Assad's purloined letter

William Safire

July 19, 1991|By William Safire

Washington -- WHAT'S REALLY in that letter from Syria's dictator, Hafez al-Assad, to George Bush?

News accounts say that Syria has unconditionally accepted our proposal to convene a Middle East conference. Only a silent U.N. observer would be permitted, goes the Bush compromise; and if face-to-face negotiations stall, no running to a plenary session of outside powers can happen without both parties' consent.

"Very positive," said President Bush of the letter; "a breakthrough." Secretary Baker called it "a positive response and it is not -- if you read the letter -- it is not conditioned." He repeated "not conditioned."

Maybe we all ought to read that letter. Assad, in return for Saudi billions to buy hundreds of tanks and Scud-Cs, has transformed his image overnight from rejectionist and terrorist to the soul of sweet reason.

However, only a vague summary has been released, lest the world and the Israelis get to look at the fine print.

In that rambling letter, I am informed, Assad spelled out his understanding of assurances given to him over the past six weeks from the United States.

The central assurance, according to the Syrian strongman's letter, is that the U.S. is in complete agreement with the Syrian view that the Golan Heights must be returned to Syria.

Of course, that is not the U.S. position, unless it has been secretly changed. Although we have never recognized Israel's assertion of its law over the strategic high ground (so often used as the launching site of attacks on Israel, and won from Syria after its 1967 aggression), the U.S. has traditionally left the Golan to negotiations between the parties.

But here is Assad, in agreeing to come to a meeting, trying to compromise Bush by laying out his understanding of its U.S.-assured conclusion: return of the land he lost in a war he started.

Nor is that the only trouble in this unreleased "breakthrough." Bush has publicly told Israel, which seeks direct dealings with Arab states, that such talks would not be subverted by outside intervention without Israel's consent.

Direct negotiations would mean nothing if decisions were to be imposed from a higher level.

But Assad's written view of this "consensus" envisions outside powers as active participants in the negotiations -- and he notes U.S. assurances to him on this.

No wonder Baker does not want the text of the fuzzy Assad letter in the newspapers. If the Syrian is lying about what he says the U.S. assures him, that would have to come out; in the unlikely event Assad is truthful, Bush and Baker would have to admit duplicity.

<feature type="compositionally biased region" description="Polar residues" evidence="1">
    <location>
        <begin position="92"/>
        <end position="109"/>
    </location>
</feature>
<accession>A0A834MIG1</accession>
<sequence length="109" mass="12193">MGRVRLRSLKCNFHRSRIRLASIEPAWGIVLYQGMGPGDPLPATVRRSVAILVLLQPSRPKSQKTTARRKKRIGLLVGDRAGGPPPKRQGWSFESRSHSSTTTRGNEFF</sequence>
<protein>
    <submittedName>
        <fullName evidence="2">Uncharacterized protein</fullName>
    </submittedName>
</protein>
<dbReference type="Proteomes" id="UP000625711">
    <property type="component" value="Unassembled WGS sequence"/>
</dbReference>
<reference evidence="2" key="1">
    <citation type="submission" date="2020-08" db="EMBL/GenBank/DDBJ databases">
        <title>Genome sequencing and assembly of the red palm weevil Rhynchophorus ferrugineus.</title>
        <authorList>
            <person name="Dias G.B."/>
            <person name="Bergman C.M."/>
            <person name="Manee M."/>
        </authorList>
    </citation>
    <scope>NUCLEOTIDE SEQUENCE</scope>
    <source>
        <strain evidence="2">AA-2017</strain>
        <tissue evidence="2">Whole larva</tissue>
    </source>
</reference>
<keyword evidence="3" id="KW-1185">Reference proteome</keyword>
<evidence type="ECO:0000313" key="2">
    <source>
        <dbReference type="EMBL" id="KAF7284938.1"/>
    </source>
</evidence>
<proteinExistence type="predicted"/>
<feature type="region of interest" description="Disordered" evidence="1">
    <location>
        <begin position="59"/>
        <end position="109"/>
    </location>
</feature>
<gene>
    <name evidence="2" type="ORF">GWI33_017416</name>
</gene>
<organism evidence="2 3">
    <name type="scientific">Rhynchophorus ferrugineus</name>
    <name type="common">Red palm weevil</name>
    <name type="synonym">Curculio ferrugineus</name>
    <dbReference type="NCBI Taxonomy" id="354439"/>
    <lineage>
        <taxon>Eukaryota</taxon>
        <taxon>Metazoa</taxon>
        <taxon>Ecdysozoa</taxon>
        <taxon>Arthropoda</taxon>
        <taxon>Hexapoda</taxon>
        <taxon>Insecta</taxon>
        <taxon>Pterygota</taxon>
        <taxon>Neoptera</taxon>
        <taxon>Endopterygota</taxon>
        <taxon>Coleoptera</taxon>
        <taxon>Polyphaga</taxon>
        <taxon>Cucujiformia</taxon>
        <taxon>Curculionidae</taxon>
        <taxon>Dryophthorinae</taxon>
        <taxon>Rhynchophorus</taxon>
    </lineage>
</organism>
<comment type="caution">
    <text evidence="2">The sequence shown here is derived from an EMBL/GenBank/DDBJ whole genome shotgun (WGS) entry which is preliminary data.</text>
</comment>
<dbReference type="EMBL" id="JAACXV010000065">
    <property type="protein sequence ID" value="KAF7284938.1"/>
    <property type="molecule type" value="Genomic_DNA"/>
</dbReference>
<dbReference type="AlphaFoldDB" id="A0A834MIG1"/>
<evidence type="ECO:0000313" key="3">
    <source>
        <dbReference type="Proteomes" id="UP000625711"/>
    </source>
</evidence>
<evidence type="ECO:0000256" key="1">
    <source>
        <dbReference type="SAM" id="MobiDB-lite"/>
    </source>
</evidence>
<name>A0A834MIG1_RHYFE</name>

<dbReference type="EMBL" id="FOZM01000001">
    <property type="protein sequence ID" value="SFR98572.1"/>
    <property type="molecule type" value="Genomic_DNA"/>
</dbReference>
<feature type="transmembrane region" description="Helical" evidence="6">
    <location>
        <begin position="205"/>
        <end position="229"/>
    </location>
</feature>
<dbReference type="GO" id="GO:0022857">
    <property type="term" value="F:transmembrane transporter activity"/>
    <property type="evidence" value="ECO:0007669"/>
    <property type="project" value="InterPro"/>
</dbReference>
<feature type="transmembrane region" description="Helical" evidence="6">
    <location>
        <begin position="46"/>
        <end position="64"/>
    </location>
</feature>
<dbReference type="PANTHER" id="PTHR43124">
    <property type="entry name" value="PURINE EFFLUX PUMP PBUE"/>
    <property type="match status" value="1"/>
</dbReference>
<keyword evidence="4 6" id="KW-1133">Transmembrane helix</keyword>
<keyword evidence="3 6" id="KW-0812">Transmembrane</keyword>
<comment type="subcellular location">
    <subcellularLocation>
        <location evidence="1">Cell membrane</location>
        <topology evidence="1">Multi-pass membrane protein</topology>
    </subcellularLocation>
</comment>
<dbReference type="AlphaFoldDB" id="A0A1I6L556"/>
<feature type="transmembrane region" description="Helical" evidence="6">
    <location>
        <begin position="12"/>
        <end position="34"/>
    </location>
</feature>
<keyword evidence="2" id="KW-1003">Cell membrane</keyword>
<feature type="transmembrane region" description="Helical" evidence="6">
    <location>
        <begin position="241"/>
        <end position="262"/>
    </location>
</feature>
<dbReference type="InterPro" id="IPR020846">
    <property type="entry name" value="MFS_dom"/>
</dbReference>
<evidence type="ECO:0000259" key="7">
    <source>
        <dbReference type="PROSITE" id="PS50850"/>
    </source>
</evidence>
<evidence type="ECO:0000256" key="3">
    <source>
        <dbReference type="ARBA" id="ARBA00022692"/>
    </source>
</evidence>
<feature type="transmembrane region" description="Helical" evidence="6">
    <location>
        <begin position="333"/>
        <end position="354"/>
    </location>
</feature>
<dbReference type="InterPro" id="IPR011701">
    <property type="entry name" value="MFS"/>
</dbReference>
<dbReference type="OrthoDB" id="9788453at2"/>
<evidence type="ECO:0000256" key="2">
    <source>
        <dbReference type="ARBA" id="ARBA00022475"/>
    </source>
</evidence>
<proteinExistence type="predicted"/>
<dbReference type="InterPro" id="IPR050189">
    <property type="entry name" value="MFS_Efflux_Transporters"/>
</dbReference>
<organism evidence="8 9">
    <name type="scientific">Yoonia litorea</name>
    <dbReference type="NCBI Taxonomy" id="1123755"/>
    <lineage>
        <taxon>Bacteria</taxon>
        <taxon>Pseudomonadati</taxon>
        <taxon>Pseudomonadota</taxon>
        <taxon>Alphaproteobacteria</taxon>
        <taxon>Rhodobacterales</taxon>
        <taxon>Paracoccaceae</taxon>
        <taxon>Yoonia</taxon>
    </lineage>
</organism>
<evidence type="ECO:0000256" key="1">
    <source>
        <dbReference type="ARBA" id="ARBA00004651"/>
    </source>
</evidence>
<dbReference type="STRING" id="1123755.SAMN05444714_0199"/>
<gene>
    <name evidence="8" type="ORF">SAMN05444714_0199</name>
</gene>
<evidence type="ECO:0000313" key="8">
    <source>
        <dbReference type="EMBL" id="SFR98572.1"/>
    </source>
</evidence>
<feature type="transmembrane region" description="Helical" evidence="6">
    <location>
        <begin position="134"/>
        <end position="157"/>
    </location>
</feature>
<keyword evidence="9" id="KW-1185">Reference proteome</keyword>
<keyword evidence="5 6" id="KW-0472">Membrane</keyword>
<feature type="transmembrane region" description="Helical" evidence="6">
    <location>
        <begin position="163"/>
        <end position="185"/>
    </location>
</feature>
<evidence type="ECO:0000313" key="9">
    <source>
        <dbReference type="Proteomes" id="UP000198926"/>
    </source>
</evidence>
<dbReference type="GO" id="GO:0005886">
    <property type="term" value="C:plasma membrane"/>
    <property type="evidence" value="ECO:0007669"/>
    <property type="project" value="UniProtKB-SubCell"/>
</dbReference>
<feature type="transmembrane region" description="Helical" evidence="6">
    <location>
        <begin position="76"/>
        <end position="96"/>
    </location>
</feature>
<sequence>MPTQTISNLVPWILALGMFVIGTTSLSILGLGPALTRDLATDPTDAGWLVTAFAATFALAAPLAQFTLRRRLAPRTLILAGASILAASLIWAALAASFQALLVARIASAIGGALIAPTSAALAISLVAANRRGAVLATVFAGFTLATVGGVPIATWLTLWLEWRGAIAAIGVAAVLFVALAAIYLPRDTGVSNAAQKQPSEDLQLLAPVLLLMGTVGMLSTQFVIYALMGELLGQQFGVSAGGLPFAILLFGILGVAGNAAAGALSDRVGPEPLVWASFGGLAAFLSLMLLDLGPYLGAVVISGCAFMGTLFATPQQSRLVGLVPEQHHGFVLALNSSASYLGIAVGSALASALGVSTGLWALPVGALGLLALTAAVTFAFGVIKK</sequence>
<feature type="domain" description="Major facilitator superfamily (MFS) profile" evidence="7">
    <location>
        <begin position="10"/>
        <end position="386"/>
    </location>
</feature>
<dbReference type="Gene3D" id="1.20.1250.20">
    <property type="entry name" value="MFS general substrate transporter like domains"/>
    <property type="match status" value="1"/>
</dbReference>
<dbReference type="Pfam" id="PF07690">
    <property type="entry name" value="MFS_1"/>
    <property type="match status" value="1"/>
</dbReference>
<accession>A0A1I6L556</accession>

Secretary Baker is apparently uncomfortable about rushing to interpret the Assad understandings of the conference method and outcome as mere "preferences" and not "conditions."

The tip-off was this: After repeatedly hailing the letter as "not conditioned," our diplomat added -- in a line lost in most coverage -- "there are some suggestions made in there that we want to discuss with him to make certain that they are not in any way interpreted as conditions."

In other words, Baker will go to Damascus this week to plead with President Assad to stop writing down his understanding of the deal. If the Syrian stands pat on his letter, the Israelis will naturally want to see the document.

Because undisputed Syrian understanding of a U.S. tilt would send Shamir through the roof of the Knesset, Baker will probably have to put a Bush reply in writing that corrects the record, removing the Syrian not-conditions-but-preferences, and show that to the Israelis instead.

In Israel on Sunday, perhaps Baker will not threaten Soviet Jews with homelessness or demand that Israel in effect turn over the West Bank and Jerusalem's east side to Arabs by forbidding Jews to settle there. Perhaps Shamir will ignore the Assad letter and agree to the face-to-faces meeting.

In that event, Arik Sharon -- who sees this as the slippery slope to the PLO state -- will try to bring down the Likud government. Labor may propose another coalition, but a good chance exists for new elections at year's end. By that time we may all get to read Assad's "breakthrough" letter.

William Safire is a columnist for the New York Times

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